POLITICAL LAW DIGESTS 2001-2002 ATENEO CENTRAL BAR OPERATIONS 2002 Carrie Bee, Aldrich, She, Cayo, Thel, Ronald, Gem, Karen, Evelyn

FACTS: Alvarez was convicted of the crime of homicide. Alvarez contests the ruling of the court, claiming that the statement of police officer Bugnot testifying that he admitted killing victim in self-defense is inadmissible for being violative of his right to counsel. HELD: The statement was held to be admissible. No proof was shown that the accused was under custodial investigation. The rights of the accused do not apply to spontaneous statements given in an ordinary manner. Estelito Remolona v. CSC G. R. No. 137473 (August 2, 2001) FACTS: Estelito Remolona is the Postmaster at Post Office Service in Quezon. He was dismissed from service upon his admission in a preliminary investigation of the CSC that he had paid a certain Atty. Salupadin to acquire a fake eligibility for his wife in the Civil Service Commission. The CSC found him guilty of possession of fake eligibility, falsification and dishonesty. Estelito now contends that he was deprived of his right to due process because (1) he was not assisted by counsel during preliminary investigation, and (2) he was removed from his position without cause which is contrary to Section 2(3), Article XI B of the Constitution which provides that no officer or employee in the Civil Service shall be removed or suspended except for cause. It is his contention that although the offense of dishonesty is punishable under CS laws, such act must have been committed in the performance of his function and duty as a Postmaster. Since the charge of dishonesty involves falsification of the certificate of rating of his wife, the same has no bearing on his office. HELD: The right to counsel guaranteed by the Bill of Rights is meant to protect a suspect in a criminal case under custodial investigation. It is only at this stage that the right to counsel attaches. The exclusionary rule under paragraph 2, Section 12 of the Bill of Rights applies only to admissions made in a criminal investigation but not to those made in administrative investigation. Under existing laws, a party in an administrative inquiry may or may not be assisted by counsel, irrespective of the nature of the charges and of the respondents capacity to represent himself. Administrative inquiries are conducted merely to determine whether there are facts that merit disciplinary measure against erring public officers and employees and with the purpose of maintaining the dignity of government service. Admissions by Remolona during such investigation may be used as evidence to justify his dismissal. People v. Morial G. R. No. 129295 (August 15, 2001) Facts: Edwin Morial, Leonardo Morial and Nonelito Abinon were convicted of Robbery with Homicide. During the custodial investigation, Leonardo Morial made an extrajudicial confession admitting to the crime. However, later on, he recanted his confession saying that the police tortured him into admitting the crime. On appeal, Morial moved to quash the extrajudicial confession claiming that such confession was made without the assistance of counsel as guaranteed by the constitution during a custodial investigation. Apparently, the counsel given to him by the police was not present during the whole interrogation. He left to attend to some personal matters while the interrogation of Morial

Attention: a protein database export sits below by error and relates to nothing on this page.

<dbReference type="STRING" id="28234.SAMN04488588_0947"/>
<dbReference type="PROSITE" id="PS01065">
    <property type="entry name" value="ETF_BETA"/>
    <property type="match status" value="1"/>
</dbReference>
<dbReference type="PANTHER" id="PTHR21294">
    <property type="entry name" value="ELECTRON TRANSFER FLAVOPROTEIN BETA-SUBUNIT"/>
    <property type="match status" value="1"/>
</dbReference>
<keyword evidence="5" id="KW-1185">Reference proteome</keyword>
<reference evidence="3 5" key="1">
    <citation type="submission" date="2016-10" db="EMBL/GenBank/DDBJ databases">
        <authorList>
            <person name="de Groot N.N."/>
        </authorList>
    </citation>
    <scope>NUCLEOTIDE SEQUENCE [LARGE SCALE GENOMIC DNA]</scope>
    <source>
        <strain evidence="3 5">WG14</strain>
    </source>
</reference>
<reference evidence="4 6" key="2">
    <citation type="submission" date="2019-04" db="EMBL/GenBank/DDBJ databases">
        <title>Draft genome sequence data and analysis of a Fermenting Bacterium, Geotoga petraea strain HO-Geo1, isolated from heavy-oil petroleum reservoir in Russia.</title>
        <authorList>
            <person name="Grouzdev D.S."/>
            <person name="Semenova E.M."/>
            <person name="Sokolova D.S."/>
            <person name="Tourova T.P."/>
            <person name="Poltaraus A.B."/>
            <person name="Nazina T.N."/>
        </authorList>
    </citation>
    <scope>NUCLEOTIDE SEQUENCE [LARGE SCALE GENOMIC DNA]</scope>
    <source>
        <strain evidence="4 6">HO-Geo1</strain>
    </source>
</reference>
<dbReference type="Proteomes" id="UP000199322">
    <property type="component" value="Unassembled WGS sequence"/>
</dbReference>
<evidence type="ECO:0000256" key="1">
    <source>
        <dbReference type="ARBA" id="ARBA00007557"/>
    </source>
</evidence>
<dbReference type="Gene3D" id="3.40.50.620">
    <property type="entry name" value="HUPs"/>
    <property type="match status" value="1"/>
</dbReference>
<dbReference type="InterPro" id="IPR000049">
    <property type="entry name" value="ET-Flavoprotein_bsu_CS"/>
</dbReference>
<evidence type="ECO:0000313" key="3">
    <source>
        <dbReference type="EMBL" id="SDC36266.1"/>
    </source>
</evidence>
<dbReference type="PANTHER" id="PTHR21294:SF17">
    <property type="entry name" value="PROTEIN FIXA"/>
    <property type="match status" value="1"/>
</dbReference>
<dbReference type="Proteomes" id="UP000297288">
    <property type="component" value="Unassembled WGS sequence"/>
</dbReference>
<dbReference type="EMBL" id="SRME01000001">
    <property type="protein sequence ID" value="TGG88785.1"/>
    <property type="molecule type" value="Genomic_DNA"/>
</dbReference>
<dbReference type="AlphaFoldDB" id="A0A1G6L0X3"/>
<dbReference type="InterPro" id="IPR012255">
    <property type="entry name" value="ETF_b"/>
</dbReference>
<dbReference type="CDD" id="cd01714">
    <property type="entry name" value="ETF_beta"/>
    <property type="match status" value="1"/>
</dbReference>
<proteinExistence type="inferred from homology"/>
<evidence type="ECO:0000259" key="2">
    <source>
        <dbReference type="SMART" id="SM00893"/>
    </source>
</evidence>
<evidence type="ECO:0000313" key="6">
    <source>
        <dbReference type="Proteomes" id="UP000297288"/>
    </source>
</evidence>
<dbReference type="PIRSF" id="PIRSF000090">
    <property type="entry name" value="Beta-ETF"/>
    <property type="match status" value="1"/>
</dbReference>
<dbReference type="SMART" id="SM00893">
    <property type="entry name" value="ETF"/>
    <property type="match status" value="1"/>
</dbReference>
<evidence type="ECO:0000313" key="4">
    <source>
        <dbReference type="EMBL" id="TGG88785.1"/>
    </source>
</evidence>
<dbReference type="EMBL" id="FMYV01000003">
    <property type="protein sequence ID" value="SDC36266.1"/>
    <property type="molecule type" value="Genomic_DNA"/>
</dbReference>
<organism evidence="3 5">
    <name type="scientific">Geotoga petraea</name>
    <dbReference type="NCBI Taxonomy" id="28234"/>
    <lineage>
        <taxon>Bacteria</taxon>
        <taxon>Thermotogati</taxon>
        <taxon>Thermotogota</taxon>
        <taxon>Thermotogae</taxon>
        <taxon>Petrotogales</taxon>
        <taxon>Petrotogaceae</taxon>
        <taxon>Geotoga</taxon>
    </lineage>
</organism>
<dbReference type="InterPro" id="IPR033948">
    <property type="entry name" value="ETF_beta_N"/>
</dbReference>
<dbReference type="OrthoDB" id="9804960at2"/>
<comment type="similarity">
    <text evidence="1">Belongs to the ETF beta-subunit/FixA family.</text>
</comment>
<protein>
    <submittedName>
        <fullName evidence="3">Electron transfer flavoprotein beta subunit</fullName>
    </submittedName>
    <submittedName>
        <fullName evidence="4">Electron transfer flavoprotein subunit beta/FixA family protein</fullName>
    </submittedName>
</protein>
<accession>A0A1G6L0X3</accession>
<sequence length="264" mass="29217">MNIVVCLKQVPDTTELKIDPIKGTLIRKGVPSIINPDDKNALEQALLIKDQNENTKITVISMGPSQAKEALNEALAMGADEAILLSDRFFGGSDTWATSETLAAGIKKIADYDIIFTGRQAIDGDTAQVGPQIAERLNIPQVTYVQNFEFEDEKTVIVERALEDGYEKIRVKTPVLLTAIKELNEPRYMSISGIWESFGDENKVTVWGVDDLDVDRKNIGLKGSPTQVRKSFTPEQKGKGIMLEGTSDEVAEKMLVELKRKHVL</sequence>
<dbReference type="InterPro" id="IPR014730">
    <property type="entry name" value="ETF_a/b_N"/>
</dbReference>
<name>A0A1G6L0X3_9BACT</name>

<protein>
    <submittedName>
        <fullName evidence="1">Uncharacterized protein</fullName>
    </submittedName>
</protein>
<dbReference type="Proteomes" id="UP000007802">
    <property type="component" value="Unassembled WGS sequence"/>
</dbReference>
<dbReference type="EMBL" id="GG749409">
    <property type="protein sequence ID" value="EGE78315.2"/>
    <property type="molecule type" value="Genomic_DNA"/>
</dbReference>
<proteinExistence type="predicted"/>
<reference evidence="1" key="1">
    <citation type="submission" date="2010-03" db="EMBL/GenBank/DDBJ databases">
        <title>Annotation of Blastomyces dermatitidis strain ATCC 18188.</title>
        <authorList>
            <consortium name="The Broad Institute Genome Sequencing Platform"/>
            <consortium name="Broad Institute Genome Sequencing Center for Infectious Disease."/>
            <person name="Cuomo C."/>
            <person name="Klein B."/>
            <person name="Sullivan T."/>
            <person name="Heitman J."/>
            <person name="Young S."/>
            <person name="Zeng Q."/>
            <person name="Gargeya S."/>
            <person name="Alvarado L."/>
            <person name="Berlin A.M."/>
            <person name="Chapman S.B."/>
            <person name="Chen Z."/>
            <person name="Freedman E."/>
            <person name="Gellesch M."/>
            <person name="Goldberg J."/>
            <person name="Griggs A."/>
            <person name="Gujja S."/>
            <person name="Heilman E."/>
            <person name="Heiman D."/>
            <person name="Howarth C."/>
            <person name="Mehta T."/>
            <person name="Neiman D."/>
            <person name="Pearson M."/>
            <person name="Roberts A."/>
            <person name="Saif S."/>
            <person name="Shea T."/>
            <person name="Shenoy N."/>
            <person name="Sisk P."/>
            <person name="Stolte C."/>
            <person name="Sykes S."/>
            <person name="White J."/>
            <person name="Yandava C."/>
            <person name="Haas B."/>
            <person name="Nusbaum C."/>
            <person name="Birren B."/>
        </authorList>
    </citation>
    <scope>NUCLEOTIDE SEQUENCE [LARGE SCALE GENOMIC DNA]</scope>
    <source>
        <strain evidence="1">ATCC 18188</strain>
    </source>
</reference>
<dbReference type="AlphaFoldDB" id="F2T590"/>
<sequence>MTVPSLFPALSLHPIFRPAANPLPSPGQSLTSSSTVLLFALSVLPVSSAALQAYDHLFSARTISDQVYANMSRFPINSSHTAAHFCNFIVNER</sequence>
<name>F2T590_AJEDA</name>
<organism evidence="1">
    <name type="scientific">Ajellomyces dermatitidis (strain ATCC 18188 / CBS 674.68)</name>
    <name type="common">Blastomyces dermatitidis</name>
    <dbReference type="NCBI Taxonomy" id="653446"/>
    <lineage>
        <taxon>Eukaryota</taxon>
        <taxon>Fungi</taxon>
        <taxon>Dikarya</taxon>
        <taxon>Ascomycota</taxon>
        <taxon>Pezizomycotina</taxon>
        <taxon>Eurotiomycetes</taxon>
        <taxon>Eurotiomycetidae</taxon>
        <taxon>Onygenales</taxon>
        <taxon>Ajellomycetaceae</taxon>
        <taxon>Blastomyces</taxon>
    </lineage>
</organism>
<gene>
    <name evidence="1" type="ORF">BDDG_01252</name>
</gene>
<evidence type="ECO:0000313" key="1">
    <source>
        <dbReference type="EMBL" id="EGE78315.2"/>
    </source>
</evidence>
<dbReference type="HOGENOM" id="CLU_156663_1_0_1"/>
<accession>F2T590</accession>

POLITICAL LAW DIGESTS 2001-2002 ATENEO CENTRAL BAR OPERATIONS 2002 Carrie Bee, Aldrich, She, Cayo, Thel, Ronald, Gem, Karen, Evelyn